On the day before a Commonwealth Court Judge disappointed the state General Assembly's Republican majority and their chief executive on voter ID, a federal district judge chided the legislature for pandering.
U.S. District Judge Christopher Conner threw out a lawsuit filed by an organization that includes atheists and agnostics over a Pennsylvania House resolution declaring 2012 the "Year of the Bible." The suit was dismissed on the grounds of legislative immunity. That is, the legislature can't be sued for passing a law you don't agree with.
However, in his decision, Conner recognized the inherent wastefulness of passing ordinances and resolutions that do nothing to better the human condition.
He suggested that the resolution approved in January was at worst "pandering designed to provide a re-election sound bite" and resources would be better used in "meaningful legislative efforts" to benefit all.
House GOP leaders, according to inquiries by the Philadelphia Inquirer, expressed satisfaction with the ruling, since it ensures that the balance of 2012 will, indeed, be the Year of the Bible in Pennsylvania and their legislative immunity has held strong.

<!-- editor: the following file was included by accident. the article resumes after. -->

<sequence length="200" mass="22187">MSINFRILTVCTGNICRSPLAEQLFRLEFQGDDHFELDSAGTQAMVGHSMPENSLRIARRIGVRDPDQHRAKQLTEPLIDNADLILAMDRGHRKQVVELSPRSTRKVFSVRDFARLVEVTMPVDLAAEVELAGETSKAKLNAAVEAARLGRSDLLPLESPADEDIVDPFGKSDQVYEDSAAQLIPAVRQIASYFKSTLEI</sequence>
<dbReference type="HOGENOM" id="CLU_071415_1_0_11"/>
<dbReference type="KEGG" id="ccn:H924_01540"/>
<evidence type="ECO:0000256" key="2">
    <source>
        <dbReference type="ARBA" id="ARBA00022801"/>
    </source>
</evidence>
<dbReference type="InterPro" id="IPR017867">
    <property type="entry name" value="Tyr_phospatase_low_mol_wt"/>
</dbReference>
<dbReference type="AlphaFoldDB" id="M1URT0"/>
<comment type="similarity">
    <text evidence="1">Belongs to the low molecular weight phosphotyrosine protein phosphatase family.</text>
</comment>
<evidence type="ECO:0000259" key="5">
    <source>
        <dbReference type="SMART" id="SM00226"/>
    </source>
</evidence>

All of which brings up the question: If 2012 is the Year of the Bible in Pennslvania, does that mean that the Bible only holds significance in a single year? Does it mean that the Bible is only worthy of a special legislative honor in election years?
And, finally, what will 2014 (when they will all be up for election again) be the year of? What demographic will the Pennsylvania House of Representatives single out for recognition that year? We assume that pollsters and demographers are already hard at work divining options for the next "Year of..."